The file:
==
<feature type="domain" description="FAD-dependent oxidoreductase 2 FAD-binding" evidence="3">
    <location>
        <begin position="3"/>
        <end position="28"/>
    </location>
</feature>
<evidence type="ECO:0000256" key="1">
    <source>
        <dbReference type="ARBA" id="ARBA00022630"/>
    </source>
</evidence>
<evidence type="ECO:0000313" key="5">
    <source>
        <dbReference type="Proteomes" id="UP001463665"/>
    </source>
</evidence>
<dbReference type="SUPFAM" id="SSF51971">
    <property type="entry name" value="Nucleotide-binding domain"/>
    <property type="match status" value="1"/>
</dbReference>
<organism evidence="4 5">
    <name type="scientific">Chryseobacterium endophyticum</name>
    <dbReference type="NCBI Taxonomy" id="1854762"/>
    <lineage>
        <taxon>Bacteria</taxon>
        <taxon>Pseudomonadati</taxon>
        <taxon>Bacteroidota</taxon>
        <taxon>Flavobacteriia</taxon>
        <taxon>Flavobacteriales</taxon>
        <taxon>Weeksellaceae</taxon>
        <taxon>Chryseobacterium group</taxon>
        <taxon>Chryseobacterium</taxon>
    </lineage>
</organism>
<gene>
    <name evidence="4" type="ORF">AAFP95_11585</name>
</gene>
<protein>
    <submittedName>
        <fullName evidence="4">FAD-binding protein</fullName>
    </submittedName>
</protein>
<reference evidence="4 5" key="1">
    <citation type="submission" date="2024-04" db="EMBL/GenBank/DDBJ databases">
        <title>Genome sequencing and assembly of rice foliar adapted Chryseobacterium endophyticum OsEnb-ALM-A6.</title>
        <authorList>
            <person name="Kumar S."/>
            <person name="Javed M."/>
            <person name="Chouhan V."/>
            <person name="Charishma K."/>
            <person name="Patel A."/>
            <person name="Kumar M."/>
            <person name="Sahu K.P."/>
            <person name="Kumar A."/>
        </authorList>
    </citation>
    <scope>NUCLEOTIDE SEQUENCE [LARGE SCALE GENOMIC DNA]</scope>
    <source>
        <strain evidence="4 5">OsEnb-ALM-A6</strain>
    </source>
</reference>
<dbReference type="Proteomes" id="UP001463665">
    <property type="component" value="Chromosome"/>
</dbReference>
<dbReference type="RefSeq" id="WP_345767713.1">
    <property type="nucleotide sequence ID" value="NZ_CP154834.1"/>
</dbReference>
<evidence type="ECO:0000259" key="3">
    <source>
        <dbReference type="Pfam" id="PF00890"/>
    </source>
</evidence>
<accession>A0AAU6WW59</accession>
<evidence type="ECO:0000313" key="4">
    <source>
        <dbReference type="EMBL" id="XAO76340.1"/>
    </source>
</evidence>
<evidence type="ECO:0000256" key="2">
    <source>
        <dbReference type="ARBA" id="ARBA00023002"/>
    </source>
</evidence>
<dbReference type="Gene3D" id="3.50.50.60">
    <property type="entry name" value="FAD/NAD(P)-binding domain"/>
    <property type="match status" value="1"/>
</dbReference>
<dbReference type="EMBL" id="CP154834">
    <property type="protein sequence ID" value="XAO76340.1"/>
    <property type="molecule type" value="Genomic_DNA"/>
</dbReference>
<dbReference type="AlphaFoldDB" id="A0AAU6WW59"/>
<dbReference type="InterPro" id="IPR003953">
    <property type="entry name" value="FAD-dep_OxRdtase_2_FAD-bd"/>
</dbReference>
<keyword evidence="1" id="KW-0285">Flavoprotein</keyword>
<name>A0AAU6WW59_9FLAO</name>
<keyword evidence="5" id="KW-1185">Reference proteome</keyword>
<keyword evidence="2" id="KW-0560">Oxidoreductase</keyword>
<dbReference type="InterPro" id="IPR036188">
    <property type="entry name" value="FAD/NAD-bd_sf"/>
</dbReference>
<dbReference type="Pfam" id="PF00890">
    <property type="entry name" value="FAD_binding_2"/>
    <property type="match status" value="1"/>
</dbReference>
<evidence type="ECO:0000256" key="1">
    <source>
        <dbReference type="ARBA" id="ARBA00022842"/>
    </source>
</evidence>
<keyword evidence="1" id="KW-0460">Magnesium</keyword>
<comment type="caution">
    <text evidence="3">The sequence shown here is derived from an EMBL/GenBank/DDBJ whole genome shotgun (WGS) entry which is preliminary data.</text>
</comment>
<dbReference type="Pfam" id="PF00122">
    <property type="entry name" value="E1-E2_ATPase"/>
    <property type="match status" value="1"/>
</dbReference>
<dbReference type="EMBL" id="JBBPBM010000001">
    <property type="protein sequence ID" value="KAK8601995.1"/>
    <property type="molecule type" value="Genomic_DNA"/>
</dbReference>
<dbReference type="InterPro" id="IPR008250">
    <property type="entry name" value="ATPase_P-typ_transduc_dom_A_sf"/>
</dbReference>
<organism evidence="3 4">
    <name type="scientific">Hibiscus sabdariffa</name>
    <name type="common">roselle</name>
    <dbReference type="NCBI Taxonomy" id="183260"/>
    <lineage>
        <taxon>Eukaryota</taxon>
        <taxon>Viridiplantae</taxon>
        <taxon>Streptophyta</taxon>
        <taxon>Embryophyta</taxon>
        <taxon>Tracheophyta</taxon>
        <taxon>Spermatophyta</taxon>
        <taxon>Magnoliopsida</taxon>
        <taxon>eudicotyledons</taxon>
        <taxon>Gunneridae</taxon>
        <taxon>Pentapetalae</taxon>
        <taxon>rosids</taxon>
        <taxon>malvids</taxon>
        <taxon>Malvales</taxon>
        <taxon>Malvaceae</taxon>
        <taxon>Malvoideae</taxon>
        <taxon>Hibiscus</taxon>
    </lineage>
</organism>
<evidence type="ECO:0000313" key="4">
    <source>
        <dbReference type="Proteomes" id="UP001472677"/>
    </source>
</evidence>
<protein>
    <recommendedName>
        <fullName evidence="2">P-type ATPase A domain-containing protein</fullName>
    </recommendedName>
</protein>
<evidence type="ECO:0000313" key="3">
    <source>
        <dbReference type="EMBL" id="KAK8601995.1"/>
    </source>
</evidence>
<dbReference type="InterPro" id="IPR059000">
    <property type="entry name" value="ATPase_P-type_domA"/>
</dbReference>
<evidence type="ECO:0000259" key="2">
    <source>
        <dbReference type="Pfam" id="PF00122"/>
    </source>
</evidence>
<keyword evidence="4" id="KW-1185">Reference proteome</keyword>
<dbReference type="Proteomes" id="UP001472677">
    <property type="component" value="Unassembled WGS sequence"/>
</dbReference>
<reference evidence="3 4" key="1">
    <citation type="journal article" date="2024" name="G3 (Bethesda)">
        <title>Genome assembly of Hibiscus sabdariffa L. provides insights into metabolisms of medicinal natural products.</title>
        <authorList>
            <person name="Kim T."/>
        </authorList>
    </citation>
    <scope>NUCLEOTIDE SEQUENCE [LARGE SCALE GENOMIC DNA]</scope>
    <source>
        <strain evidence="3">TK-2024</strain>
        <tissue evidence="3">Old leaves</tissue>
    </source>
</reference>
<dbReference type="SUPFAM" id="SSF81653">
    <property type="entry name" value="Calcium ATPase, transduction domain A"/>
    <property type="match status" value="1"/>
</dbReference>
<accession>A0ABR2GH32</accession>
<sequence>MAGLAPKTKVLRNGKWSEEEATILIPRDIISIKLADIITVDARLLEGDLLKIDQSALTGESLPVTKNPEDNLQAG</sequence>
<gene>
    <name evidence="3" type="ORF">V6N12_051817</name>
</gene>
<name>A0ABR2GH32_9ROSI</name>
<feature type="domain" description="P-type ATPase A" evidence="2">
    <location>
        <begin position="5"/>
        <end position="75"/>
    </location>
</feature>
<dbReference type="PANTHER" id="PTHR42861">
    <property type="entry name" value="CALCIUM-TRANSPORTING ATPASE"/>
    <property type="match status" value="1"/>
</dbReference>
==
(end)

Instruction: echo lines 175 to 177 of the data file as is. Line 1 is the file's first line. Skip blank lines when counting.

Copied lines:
    <property type="component" value="Unassembled WGS sequence"/>
</dbReference>
<reference evidence="3 4" key="1">